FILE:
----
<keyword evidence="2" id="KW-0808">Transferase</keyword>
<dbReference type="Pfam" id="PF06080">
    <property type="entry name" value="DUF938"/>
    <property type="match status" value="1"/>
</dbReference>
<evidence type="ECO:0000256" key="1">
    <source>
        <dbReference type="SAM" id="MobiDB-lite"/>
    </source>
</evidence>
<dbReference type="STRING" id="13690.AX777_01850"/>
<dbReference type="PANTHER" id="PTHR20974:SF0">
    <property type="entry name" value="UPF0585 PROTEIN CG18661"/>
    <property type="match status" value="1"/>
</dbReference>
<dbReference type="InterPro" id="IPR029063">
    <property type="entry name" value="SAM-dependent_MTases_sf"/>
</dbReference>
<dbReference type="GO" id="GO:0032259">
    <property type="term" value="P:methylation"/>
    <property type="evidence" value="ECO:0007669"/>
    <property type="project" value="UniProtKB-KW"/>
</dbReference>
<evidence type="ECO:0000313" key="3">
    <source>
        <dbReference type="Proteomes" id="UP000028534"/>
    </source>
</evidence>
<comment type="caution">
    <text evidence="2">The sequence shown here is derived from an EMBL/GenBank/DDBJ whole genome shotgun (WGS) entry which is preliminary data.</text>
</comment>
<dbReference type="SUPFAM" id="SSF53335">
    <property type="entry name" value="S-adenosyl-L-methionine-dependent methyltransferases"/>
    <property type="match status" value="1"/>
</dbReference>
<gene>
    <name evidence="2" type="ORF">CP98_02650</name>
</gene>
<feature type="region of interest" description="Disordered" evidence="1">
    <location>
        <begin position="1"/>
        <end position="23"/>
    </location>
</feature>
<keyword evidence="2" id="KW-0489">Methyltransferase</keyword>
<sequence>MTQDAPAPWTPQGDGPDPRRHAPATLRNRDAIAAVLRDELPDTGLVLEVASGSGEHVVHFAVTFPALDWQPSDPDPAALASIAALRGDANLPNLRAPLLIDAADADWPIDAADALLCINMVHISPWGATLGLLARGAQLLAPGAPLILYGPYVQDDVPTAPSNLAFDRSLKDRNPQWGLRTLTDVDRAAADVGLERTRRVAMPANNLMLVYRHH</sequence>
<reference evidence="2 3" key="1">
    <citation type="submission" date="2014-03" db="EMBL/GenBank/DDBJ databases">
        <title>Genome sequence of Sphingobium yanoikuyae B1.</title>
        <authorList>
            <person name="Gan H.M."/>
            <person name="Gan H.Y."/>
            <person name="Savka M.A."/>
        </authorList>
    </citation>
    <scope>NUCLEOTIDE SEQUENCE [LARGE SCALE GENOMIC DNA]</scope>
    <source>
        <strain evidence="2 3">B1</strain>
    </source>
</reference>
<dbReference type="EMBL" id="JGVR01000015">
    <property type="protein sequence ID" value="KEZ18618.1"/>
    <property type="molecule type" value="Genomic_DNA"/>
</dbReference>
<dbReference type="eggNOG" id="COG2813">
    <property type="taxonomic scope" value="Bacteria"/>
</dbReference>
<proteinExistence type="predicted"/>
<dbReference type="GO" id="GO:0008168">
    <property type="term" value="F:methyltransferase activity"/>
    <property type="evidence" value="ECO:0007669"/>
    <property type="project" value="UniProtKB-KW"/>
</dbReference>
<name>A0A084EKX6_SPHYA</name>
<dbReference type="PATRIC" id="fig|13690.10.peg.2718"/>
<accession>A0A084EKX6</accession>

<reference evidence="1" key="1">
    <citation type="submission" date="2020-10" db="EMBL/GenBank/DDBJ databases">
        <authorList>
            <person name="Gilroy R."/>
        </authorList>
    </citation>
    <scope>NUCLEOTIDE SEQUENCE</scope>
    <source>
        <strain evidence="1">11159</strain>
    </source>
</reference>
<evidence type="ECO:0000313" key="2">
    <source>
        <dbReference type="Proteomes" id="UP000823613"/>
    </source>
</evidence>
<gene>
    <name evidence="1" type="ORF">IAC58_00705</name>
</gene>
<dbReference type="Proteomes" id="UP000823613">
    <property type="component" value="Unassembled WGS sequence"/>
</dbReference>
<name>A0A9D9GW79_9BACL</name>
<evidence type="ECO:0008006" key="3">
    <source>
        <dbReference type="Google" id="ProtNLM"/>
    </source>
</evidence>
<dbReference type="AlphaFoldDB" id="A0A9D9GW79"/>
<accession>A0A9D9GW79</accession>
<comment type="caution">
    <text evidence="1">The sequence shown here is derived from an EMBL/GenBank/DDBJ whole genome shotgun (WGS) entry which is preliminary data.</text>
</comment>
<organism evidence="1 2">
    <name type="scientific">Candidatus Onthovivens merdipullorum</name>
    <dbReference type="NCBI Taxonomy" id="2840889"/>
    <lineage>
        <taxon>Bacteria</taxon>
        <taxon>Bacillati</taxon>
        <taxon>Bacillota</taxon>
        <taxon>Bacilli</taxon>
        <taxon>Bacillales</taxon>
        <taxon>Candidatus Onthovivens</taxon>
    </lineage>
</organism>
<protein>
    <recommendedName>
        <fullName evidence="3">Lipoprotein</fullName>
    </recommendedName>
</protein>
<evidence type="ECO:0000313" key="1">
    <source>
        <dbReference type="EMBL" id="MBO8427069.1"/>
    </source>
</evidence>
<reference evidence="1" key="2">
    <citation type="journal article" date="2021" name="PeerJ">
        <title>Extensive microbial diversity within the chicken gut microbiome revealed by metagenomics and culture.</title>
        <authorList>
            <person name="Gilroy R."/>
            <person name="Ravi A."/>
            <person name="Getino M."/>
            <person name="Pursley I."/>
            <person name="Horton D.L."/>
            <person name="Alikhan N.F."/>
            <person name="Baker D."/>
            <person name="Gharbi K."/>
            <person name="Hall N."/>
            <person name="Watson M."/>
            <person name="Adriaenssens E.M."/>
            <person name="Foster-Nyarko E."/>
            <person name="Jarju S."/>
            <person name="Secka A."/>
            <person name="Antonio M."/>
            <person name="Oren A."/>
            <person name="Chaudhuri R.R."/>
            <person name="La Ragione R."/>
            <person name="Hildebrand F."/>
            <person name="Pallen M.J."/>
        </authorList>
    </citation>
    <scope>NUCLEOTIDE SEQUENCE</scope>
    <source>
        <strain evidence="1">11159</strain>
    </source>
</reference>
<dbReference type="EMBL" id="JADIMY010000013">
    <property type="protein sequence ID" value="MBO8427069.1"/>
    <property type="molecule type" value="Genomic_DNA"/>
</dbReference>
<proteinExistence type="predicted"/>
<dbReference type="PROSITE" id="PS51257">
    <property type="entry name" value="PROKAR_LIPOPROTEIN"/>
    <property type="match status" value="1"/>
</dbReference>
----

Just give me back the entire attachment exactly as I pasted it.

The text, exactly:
<keyword evidence="2" id="KW-0808">Transferase</keyword>
<dbReference type="Pfam" id="PF06080">
    <property type="entry name" value="DUF938"/>
    <property type="match status" value="1"/>
</dbReference>
<evidence type="ECO:0000256" key="1">
    <source>
        <dbReference type="SAM" id="MobiDB-lite"/>
    </source>
</evidence>
<dbReference type="STRING" id="13690.AX777_01850"/>
<dbReference type="PANTHER" id="PTHR20974:SF0">
    <property type="entry name" value="UPF0585 PROTEIN CG18661"/>
    <property type="match status" value="1"/>
</dbReference>
<dbReference type="InterPro" id="IPR029063">
    <property type="entry name" value="SAM-dependent_MTases_sf"/>
</dbReference>
<dbReference type="GO" id="GO:0032259">
    <property type="term" value="P:methylation"/>
    <property type="evidence" value="ECO:0007669"/>
    <property type="project" value="UniProtKB-KW"/>
</dbReference>
<evidence type="ECO:0000313" key="3">
    <source>
        <dbReference type="Proteomes" id="UP000028534"/>
    </source>
</evidence>
<comment type="caution">
    <text evidence="2">The sequence shown here is derived from an EMBL/GenBank/DDBJ whole genome shotgun (WGS) entry which is preliminary data.</text>
</comment>
<dbReference type="SUPFAM" id="SSF53335">
    <property type="entry name" value="S-adenosyl-L-methionine-dependent methyltransferases"/>
    <property type="match status" value="1"/>
</dbReference>
<gene>
    <name evidence="2" type="ORF">CP98_02650</name>
</gene>
<feature type="region of interest" description="Disordered" evidence="1">
    <location>
        <begin position="1"/>
        <end position="23"/>
    </location>
</feature>
<keyword evidence="2" id="KW-0489">Methyltransferase</keyword>
<sequence>MTQDAPAPWTPQGDGPDPRRHAPATLRNRDAIAAVLRDELPDTGLVLEVASGSGEHVVHFAVTFPALDWQPSDPDPAALASIAALRGDANLPNLRAPLLIDAADADWPIDAADALLCINMVHISPWGATLGLLARGAQLLAPGAPLILYGPYVQDDVPTAPSNLAFDRSLKDRNPQWGLRTLTDVDRAAADVGLERTRRVAMPANNLMLVYRHH</sequence>
<reference evidence="2 3" key="1">
    <citation type="submission" date="2014-03" db="EMBL/GenBank/DDBJ databases">
        <title>Genome sequence of Sphingobium yanoikuyae B1.</title>
        <authorList>
            <person name="Gan H.M."/>
            <person name="Gan H.Y."/>
            <person name="Savka M.A."/>
        </authorList>
    </citation>
    <scope>NUCLEOTIDE SEQUENCE [LARGE SCALE GENOMIC DNA]</scope>
    <source>
        <strain evidence="2 3">B1</strain>
    </source>
</reference>
<dbReference type="EMBL" id="JGVR01000015">
    <property type="protein sequence ID" value="KEZ18618.1"/>
    <property type="molecule type" value="Genomic_DNA"/>
</dbReference>
<dbReference type="eggNOG" id="COG2813">
    <property type="taxonomic scope" value="Bacteria"/>
</dbReference>
<proteinExistence type="predicted"/>
<dbReference type="GO" id="GO:0008168">
    <property type="term" value="F:methyltransferase activity"/>
    <property type="evidence" value="ECO:0007669"/>
    <property type="project" value="UniProtKB-KW"/>
</dbReference>
<name>A0A084EKX6_SPHYA</name>
<dbReference type="PATRIC" id="fig|13690.10.peg.2718"/>
<accession>A0A084EKX6</accession>

<reference evidence="1" key="1">
    <citation type="submission" date="2020-10" db="EMBL/GenBank/DDBJ databases">
        <authorList>
            <person name="Gilroy R."/>
        </authorList>
    </citation>
    <scope>NUCLEOTIDE SEQUENCE</scope>
    <source>
        <strain evidence="1">11159</strain>
    </source>
</reference>
<evidence type="ECO:0000313" key="2">
    <source>
        <dbReference type="Proteomes" id="UP000823613"/>
    </source>
</evidence>
<gene>
    <name evidence="1" type="ORF">IAC58_00705</name>
</gene>
<dbReference type="Proteomes" id="UP000823613">
    <property type="component" value="Unassembled WGS sequence"/>
</dbReference>
<name>A0A9D9GW79_9BACL</name>
<evidence type="ECO:0008006" key="3">
    <source>
        <dbReference type="Google" id="ProtNLM"/>
    </source>
</evidence>
<dbReference type="AlphaFoldDB" id="A0A9D9GW79"/>
<accession>A0A9D9GW79</accession>
<comment type="caution">
    <text evidence="1">The sequence shown here is derived from an EMBL/GenBank/DDBJ whole genome shotgun (WGS) entry which is preliminary data.</text>
</comment>
<organism evidence="1 2">
    <name type="scientific">Candidatus Onthovivens merdipullorum</name>
    <dbReference type="NCBI Taxonomy" id="2840889"/>
    <lineage>
        <taxon>Bacteria</taxon>
        <taxon>Bacillati</taxon>
        <taxon>Bacillota</taxon>
        <taxon>Bacilli</taxon>
        <taxon>Bacillales</taxon>
        <taxon>Candidatus Onthovivens</taxon>
    </lineage>
</organism>
<protein>
    <recommendedName>
        <fullName evidence="3">Lipoprotein</fullName>
    </recommendedName>
</protein>
<evidence type="ECO:0000313" key="1">
    <source>
        <dbReference type="EMBL" id="MBO8427069.1"/>
    </source>
</evidence>
<reference evidence="1" key="2">
    <citation type="journal article" date="2021" name="PeerJ">
        <title>Extensive microbial diversity within the chicken gut microbiome revealed by metagenomics and culture.</title>
        <authorList>
            <person name="Gilroy R."/>
            <person name="Ravi A."/>
            <person name="Getino M."/>
            <person name="Pursley I."/>
            <person name="Horton D.L."/>
            <person name="Alikhan N.F."/>
            <person name="Baker D."/>
            <person name="Gharbi K."/>
            <person name="Hall N."/>
            <person name="Watson M."/>
            <person name="Adriaenssens E.M."/>
            <person name="Foster-Nyarko E."/>
            <person name="Jarju S."/>
            <person name="Secka A."/>
            <person name="Antonio M."/>
            <person name="Oren A."/>
            <person name="Chaudhuri R.R."/>
            <person name="La Ragione R."/>
            <person name="Hildebrand F."/>
            <person name="Pallen M.J."/>
        </authorList>
    </citation>
    <scope>NUCLEOTIDE SEQUENCE</scope>
    <source>
        <strain evidence="1">11159</strain>
    </source>
</reference>
<dbReference type="EMBL" id="JADIMY010000013">
    <property type="protein sequence ID" value="MBO8427069.1"/>
    <property type="molecule type" value="Genomic_DNA"/>
</dbReference>
<proteinExistence type="predicted"/>
<dbReference type="PROSITE" id="PS51257">
    <property type="entry name" value="PROKAR_LIPOPROTEIN"/>
    <property type="match status" value="1"/>
</dbReference>